That’s a total of $7.9 billion, and it includes some underpayments as well as overpayments.

“SSA’s improper payments largely consist of those erroneously made to ineligible individuals,” O’Carroll said.

“Improper benefit payments occur for many reasons.” Fraud is one reason, he said. This includes beneficiaries who do not tell the agency about changes in their income, resources or living arrangements, which would change the amount Social Security pays them. O’Carroll also mentioned recipients’ “poor understanding of reporting responsibilities,” and administrative errors.

“For many years, my office has encouraged SSA to balance service initiatives, such as processing new claims, with stewardship responsibilities, such as conducting timely work and medical (disability reviews) and SSI redeterminations, to ensure that individuals remain disabled and eligible, and cease payments to those who do not.”

Soaring disability claims are a particular concern for the Social Security Administration.

In his opening statement, subcommittee Chair Rep. Sam Johnson (R-Texas) said application for disability benefits, triggered by the recession and the weak recovery, have never been higher: “Since 2010, the average number of people filing for disability benefits is just over 249,000 a month,” Johnson said. “At the same time the average number of new jobs created is almost 148,000 each month.”

O’Carroll told the panel he would like to see SSA perform more work-related “continuing disability reviews,” or CDRs, to make sure people collecting disability aren’t working on the side.

SSA estimates that every dollar spent on medical CDRs yields about $9 in SSA program savings over 10 years. Reducing the complexity of Social Security’s disability programs could also streamline operations and reduce millions of dollars in payment errors each year, O’Carroll said.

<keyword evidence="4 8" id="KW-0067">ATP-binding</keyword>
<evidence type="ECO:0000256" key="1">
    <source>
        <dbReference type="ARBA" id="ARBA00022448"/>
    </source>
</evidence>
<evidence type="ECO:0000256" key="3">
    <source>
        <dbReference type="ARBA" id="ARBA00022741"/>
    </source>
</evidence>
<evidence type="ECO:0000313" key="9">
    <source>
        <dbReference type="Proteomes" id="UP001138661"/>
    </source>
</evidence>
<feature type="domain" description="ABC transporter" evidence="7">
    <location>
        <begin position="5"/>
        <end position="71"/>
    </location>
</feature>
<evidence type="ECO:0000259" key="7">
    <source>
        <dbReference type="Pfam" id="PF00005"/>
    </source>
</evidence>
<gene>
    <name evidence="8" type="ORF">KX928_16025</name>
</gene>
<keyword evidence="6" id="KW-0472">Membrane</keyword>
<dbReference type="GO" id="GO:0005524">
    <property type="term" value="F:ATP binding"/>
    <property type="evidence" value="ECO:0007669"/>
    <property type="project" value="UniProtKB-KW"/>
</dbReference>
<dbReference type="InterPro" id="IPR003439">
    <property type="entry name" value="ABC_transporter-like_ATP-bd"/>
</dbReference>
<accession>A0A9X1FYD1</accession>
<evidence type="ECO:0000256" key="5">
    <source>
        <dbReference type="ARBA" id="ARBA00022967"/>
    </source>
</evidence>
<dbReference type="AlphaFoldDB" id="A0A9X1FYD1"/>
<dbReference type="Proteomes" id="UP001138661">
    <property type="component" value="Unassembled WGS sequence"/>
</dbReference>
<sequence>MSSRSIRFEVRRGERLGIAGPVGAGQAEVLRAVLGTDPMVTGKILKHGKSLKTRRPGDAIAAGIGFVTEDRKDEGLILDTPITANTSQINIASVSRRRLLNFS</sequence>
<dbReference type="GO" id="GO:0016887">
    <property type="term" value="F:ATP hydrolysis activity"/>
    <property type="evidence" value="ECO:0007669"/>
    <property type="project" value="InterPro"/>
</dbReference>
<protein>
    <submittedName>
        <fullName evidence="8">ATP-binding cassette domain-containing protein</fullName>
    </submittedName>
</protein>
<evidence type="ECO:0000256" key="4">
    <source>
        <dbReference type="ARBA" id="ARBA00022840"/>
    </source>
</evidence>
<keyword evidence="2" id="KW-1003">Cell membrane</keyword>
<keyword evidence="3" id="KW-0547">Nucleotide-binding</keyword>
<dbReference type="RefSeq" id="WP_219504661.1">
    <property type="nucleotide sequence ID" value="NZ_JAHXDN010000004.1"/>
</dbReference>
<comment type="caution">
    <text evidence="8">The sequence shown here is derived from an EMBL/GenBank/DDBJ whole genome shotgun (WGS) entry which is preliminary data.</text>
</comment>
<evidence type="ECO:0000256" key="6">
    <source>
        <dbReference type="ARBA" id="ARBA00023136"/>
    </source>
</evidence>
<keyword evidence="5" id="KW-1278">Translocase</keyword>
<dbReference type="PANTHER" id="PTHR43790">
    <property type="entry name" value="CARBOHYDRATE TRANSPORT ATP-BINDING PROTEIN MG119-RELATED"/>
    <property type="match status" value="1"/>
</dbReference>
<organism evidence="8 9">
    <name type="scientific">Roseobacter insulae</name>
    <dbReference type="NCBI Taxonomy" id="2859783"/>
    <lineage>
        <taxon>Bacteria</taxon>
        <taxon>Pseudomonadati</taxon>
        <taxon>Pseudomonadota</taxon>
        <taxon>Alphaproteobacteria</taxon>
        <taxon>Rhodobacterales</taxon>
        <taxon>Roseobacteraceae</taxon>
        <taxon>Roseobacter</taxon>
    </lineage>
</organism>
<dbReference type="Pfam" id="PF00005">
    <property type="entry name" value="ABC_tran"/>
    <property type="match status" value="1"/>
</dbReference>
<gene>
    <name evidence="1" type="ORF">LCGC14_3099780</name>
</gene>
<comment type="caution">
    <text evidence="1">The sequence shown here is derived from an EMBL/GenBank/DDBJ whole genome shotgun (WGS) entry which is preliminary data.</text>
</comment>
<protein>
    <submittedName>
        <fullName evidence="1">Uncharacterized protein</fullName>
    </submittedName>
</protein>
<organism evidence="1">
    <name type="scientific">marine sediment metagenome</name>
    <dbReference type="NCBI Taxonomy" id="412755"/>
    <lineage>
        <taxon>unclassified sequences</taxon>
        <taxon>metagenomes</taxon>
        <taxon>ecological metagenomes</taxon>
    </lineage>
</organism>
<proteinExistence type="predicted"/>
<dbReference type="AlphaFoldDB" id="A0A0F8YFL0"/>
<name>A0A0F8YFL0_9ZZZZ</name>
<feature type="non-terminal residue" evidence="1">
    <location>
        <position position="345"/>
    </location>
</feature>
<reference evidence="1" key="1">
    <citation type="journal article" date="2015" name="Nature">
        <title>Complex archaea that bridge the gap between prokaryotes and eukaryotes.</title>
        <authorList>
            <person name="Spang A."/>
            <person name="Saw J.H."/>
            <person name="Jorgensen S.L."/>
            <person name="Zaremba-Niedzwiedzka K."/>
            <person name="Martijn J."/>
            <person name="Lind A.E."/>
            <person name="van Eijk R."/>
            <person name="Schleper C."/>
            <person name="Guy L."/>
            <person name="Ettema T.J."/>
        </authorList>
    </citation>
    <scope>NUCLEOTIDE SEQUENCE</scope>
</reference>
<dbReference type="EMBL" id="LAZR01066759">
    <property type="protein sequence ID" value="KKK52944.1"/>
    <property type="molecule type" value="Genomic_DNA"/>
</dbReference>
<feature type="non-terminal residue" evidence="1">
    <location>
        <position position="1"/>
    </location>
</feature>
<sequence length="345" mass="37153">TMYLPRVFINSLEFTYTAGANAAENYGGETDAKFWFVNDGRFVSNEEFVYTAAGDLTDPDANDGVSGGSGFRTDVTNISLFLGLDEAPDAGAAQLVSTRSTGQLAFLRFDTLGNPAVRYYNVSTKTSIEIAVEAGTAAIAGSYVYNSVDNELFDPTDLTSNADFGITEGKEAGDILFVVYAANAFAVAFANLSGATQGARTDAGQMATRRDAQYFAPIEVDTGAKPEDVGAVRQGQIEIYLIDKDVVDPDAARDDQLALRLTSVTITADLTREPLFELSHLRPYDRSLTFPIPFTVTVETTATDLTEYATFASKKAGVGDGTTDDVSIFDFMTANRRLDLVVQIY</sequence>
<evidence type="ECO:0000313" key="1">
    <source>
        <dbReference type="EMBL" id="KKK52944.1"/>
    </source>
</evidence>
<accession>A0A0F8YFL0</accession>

SSA said it conducted 443,233 medical disability reviews in FY2012, up from 345,000 in FY2011, but the disability review backlog still stands at 1.2 million.

SSA has set a goal of conducting 435,000 medical disability reviews in FY2013, based on the current level of funding. Beneficiaries with a high likelihood of medical improvement undergo a medical review; Beneficiaries with a lower likelihood of medical improvement are mailed a questionnaire, which may or may not trigger a medical review.

Reexamination or “redetermination” of SSI retirement benefits also is effective in reducing overpayments in the SSI program, O’Carroll said. Because SSI is a means-tested program, any change in recipients’ income, living arrangements, or marital status can affect eligibility or payment amount.

SSA reported that it saves $5 for every $1 spent on SSI redeterminations. SSA completed more than 2.4 million redeterminations in FY2011 and 2.6 million in FY2012, and it plans to conduct more than 2.6 million in FY2013. Not every SSI recipient undergoes a redetermination every year; SSA uses a statistical scoring model to identify which cases it will examine.

O’Carroll said his office has encouraged SSA to use data matching with other governmental agencies to detect improper payments. He said SSA also should use more non-governmental databases in doing the redeterminations.

SSA paid more than $800 billion in SSI and OASDI benefits to more than 60 million Americans in FY2012. It estimates that over the next 20 years, another 80 million individuals will retire and file for Social Security benefits.